Insurgents launched attacks in Iraq's third-largest city Thursday, raiding police stations and political offices. U.S. and Iraqi forces were battling guerrillas in Mosul (search) hours later, and an American official acknowledged it could take "some time" to secure the city.

Smoke rose from several areas as U.S. warplanes streaked overhead. The attacks may have been launched in hopes of relieving pressure on the insurgent bastion of Fallujah (search), which U.S. and Iraqi forces stormed Monday.

Mosul authorities warned residents to stay away from the five major bridges across the Tigris River because of fighting in the area. Militants brandishing rocket-propelled grenades were in front of the Ibn Al-Atheer hospital in the city's Jammia district.

U.S. military spokeswoman Capt. Angela Bowman said some of the attacks on police stations overwhelmed "the capabilities of the existing police force" and that five police stations were ransacked.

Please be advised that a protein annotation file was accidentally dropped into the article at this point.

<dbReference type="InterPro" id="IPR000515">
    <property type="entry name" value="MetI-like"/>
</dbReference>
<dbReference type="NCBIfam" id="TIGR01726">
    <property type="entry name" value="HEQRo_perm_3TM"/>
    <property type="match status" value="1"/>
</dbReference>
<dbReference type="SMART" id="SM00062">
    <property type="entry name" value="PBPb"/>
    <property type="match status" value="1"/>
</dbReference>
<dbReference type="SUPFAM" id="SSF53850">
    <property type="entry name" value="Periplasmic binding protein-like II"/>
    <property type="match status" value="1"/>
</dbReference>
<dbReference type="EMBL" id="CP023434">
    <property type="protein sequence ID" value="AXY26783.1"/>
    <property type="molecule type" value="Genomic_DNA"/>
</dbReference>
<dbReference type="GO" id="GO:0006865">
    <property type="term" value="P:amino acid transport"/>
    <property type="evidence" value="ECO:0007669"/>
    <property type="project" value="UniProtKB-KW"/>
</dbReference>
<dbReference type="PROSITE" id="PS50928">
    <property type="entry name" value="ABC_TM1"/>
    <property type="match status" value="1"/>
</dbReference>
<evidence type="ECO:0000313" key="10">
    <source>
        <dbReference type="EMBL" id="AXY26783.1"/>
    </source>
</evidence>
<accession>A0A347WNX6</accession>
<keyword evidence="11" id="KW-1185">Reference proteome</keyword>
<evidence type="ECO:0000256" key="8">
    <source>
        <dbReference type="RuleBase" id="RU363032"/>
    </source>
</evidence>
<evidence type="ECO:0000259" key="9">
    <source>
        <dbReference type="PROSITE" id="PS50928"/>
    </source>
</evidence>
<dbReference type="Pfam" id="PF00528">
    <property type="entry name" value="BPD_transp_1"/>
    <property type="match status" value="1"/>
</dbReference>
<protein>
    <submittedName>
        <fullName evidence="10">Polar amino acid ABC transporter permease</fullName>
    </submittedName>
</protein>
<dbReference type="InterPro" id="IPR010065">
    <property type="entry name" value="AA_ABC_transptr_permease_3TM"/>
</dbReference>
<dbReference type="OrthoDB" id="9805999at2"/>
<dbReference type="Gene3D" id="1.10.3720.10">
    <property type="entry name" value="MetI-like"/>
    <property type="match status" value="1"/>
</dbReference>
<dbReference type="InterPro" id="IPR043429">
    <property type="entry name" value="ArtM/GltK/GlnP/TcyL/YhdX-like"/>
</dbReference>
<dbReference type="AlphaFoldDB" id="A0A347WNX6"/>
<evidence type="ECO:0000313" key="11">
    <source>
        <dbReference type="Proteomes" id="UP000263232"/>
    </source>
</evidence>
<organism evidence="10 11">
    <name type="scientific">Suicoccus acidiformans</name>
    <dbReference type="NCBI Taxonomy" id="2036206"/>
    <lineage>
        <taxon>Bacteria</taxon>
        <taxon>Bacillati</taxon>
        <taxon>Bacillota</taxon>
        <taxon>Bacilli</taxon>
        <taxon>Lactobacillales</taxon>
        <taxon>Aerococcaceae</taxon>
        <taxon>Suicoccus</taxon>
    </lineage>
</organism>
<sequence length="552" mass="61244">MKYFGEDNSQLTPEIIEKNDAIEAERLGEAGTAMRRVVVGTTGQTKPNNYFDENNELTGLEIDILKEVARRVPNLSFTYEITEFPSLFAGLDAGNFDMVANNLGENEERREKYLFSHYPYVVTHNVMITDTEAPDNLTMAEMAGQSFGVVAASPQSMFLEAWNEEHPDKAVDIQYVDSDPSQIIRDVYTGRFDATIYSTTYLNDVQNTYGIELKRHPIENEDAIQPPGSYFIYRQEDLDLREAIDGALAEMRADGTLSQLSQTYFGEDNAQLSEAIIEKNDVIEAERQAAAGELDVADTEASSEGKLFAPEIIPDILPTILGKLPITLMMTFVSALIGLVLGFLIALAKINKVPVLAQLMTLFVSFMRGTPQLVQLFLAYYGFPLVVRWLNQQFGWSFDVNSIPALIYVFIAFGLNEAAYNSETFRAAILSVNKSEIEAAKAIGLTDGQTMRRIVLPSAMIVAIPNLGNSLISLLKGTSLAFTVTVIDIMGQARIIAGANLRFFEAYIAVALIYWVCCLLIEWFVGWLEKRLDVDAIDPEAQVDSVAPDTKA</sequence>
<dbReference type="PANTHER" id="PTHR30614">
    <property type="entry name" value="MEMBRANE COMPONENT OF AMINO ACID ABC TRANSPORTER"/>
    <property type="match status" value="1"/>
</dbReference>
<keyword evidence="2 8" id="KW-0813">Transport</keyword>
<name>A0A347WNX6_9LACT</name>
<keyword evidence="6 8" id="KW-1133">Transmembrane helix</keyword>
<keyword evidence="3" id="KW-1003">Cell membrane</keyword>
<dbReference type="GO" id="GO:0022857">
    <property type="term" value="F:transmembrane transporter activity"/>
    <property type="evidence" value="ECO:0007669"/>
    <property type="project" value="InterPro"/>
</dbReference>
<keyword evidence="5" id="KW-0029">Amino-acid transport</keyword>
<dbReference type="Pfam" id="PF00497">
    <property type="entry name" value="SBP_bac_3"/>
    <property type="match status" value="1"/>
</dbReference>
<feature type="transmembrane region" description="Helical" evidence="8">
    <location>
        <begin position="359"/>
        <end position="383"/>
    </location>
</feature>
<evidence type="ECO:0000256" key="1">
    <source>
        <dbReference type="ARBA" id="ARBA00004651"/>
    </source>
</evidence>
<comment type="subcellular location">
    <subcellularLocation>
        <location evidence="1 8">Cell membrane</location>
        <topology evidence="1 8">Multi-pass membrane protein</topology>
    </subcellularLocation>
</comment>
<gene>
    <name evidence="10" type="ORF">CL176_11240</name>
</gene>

"The insurgents continue to fire at the Iraqi National Guard and the multinational forces," Bowman said later. "The operations are still ongoing and probably will for some time until we fully secure the city."

She denied claims by some residents that parts of the city had fallen under insurgent control, saying guerrillas "have not taken any parts of the city."

Insurgents also attacked the headquarters of pro-American Patriotic Union of Kurdistan (search) party, forcing those inside to leave after overpowering the guards.

Residents saw masked gunmen roaming the streets, setting police cars on fire. The local television station in Mosul went off the air.

A curfew imposed this week remained in effect in the city about 225 miles north of Baghdad.

A U.S. statement said the local governor, Duraid Kashmoula, was "working with other regional governments to identify measures to restore and maintain a police presence in local police stations."

That suggested Iraqi authorities were planning to call in Iraqi reinforcements.